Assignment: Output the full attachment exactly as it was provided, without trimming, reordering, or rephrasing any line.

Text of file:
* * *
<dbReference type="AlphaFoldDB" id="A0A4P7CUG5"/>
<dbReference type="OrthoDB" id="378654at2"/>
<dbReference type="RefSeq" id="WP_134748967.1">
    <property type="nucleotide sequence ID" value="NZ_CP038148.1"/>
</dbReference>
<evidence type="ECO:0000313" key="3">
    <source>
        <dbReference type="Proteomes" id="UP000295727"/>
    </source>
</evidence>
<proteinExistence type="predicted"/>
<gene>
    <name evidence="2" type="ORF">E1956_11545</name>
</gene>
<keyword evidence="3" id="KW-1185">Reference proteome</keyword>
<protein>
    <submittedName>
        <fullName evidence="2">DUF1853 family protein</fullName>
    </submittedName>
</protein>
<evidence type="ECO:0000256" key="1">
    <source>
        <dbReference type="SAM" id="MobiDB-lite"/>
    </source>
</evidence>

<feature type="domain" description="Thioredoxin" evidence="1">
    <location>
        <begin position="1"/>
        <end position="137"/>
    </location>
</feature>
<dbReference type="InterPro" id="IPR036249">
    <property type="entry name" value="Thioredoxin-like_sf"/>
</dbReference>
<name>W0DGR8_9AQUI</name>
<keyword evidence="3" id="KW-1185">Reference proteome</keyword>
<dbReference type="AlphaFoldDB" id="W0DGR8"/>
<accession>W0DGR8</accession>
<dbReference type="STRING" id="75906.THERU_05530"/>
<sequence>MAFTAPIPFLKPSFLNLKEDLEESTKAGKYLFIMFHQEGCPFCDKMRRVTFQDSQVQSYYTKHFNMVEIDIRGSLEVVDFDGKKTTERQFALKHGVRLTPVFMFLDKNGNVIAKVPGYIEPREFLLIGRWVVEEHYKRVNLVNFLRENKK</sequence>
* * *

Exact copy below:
<dbReference type="AlphaFoldDB" id="A0A4P7CUG5"/>
<dbReference type="OrthoDB" id="378654at2"/>
<dbReference type="RefSeq" id="WP_134748967.1">
    <property type="nucleotide sequence ID" value="NZ_CP038148.1"/>
</dbReference>
<evidence type="ECO:0000313" key="3">
    <source>
        <dbReference type="Proteomes" id="UP000295727"/>
    </source>
</evidence>
<proteinExistence type="predicted"/>
<gene>
    <name evidence="2" type="ORF">E1956_11545</name>
</gene>
<keyword evidence="3" id="KW-1185">Reference proteome</keyword>
<protein>
    <submittedName>
        <fullName evidence="2">DUF1853 family protein</fullName>
    </submittedName>
</protein>
<evidence type="ECO:0000256" key="1">
    <source>
        <dbReference type="SAM" id="MobiDB-lite"/>
    </source>
</evidence>

<feature type="domain" description="Thioredoxin" evidence="1">
    <location>
        <begin position="1"/>
        <end position="137"/>
    </location>
</feature>
<dbReference type="InterPro" id="IPR036249">
    <property type="entry name" value="Thioredoxin-like_sf"/>
</dbReference>
<name>W0DGR8_9AQUI</name>
<keyword evidence="3" id="KW-1185">Reference proteome</keyword>
<dbReference type="AlphaFoldDB" id="W0DGR8"/>
<accession>W0DGR8</accession>
<dbReference type="STRING" id="75906.THERU_05530"/>
<sequence>MAFTAPIPFLKPSFLNLKEDLEESTKAGKYLFIMFHQEGCPFCDKMRRVTFQDSQVQSYYTKHFNMVEIDIRGSLEVVDFDGKKTTERQFALKHGVRLTPVFMFLDKNGNVIAKVPGYIEPREFLLIGRWVVEEHYKRVNLVNFLRENKK</sequence>